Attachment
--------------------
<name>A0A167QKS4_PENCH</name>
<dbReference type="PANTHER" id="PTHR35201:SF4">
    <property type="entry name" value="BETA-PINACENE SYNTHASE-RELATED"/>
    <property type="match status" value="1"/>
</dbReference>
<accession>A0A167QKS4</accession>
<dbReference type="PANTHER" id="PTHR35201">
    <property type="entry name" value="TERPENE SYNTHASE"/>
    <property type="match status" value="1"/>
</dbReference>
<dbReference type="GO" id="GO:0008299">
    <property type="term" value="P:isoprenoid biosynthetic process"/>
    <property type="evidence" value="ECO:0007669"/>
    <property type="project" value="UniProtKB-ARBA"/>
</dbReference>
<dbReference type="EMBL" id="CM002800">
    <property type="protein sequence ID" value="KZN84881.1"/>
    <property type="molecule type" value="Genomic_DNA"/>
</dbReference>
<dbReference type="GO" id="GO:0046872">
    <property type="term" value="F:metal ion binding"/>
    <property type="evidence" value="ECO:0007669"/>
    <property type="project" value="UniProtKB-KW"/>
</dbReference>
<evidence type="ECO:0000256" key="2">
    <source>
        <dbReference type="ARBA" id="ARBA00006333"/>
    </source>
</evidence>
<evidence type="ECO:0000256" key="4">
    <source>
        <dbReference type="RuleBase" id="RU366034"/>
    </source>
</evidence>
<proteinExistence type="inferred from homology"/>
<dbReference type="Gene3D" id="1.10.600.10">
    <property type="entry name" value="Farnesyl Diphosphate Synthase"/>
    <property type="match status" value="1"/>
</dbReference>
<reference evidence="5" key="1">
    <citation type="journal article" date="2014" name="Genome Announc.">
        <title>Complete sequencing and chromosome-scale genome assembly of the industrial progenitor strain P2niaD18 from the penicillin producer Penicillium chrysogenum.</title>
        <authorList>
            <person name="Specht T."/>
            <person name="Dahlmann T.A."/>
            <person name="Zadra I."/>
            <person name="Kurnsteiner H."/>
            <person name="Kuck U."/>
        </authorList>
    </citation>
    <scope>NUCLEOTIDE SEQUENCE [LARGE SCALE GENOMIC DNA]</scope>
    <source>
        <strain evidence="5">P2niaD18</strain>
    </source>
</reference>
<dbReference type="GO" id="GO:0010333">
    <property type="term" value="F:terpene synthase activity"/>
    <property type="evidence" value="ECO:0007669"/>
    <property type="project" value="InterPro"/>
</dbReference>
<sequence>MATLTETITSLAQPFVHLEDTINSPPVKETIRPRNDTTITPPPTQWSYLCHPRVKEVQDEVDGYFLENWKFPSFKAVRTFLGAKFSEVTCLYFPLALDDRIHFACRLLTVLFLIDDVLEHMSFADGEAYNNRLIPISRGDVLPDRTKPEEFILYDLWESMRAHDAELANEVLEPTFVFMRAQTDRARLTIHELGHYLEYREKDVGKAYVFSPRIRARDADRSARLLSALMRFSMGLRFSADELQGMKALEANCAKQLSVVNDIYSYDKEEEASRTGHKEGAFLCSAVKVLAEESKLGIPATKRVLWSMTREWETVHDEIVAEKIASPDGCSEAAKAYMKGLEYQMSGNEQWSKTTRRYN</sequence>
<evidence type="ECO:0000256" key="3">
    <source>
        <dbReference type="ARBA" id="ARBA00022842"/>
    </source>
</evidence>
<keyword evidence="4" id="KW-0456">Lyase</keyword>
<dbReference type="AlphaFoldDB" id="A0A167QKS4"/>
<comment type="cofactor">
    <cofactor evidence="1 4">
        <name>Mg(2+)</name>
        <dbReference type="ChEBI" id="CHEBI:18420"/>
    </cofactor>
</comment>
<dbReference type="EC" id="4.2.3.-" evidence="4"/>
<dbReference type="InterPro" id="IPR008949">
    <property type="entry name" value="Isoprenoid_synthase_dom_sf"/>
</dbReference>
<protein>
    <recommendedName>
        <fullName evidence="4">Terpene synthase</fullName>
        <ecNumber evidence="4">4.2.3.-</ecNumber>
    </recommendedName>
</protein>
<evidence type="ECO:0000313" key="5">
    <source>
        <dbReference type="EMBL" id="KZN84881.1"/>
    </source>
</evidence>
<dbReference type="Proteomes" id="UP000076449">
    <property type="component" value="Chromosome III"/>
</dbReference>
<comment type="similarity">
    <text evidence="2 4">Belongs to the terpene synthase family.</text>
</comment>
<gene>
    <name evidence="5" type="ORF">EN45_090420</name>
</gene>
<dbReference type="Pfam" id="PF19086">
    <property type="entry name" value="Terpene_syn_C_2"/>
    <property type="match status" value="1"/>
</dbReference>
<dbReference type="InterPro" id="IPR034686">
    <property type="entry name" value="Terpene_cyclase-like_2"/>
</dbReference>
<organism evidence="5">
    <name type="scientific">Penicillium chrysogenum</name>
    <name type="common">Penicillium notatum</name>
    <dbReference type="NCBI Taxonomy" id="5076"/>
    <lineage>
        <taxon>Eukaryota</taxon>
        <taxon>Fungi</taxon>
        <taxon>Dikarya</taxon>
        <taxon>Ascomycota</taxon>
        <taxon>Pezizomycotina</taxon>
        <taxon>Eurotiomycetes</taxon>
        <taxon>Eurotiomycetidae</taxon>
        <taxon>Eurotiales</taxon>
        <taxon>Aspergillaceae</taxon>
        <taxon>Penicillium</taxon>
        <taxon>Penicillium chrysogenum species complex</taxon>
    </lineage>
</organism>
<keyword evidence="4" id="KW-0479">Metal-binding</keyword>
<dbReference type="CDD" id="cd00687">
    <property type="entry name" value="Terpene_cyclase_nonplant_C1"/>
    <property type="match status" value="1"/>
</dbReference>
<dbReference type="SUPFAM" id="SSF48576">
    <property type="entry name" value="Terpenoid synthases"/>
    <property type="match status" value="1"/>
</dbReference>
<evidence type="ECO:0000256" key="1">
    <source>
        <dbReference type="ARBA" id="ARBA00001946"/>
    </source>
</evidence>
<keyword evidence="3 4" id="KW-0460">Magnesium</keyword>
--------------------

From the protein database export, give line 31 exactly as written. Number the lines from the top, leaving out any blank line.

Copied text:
    <source>